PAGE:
DIGC202

Global Networks

GameWreck: So Far, So Good

I’ve been following various YouTube channels for a few years now, mostly to do with DIY crafts, fashion, makeup and hair. It’s a good resource for finding out about niche things you don’t know how to do. What I wasn’t aware of until this year was how much of a presence gaming had online, specifically on YouTube and Twitch.

Gaming videos on YouTube typically fit under the label of a “Let’s Play”. Within that category there are walkthroughs, which provide advice for other gamers on how to complete a level or gain a skill within a certain game. The sheer quantity of channels means there is a wealth of walkthroughs to choose from even across the most niche of games. Playthroughs are distinctly different in that they are more specifically about the player’s experience of the game. Because of this, playthroughs can be more entertaining and comedic than walkthroughs. The most prolific YouTube celebrity, PewDiePie, basically just markets his personality now rather than his actual gameplay after building up years’ worth of loyal subscribers.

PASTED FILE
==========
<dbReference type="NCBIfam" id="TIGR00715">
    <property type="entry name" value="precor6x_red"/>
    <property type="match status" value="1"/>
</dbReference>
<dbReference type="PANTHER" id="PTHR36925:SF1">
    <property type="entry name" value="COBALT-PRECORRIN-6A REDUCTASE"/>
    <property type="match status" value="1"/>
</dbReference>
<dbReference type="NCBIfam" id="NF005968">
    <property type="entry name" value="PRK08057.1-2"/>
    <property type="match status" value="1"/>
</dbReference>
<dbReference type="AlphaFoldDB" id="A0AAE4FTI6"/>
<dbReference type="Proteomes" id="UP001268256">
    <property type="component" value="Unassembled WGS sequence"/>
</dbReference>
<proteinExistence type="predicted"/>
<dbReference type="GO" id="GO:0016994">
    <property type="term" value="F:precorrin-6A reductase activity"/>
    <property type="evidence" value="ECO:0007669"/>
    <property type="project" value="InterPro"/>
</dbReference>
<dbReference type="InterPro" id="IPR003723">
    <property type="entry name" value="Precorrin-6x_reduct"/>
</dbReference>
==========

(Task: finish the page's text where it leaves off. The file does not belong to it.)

What was interesting to me about all the Let’s Play channels I encountered was the nascent confidence each player had in regards to any game they attempted to play. This was not a quality I shared with them, something that became immediately obvious in my rather loud, over-excited and somewhat frantic commentary in the first game (Agar.io) I played since Pokémon Yellow version on my Gameboy colour. GameWreck is about making gameplay and gaming accessible to non-gamers while reminding experienced gamers where they came from. Everyone was new to games once. Because I did not grow up playing games, I don’t approach gameplay in the same way as those who did. I am completely comfortable putting videos of me struggling through games, trying to figure out basic moves, because I know this is a situation many people can relate to, if not in games than in other aspects of life.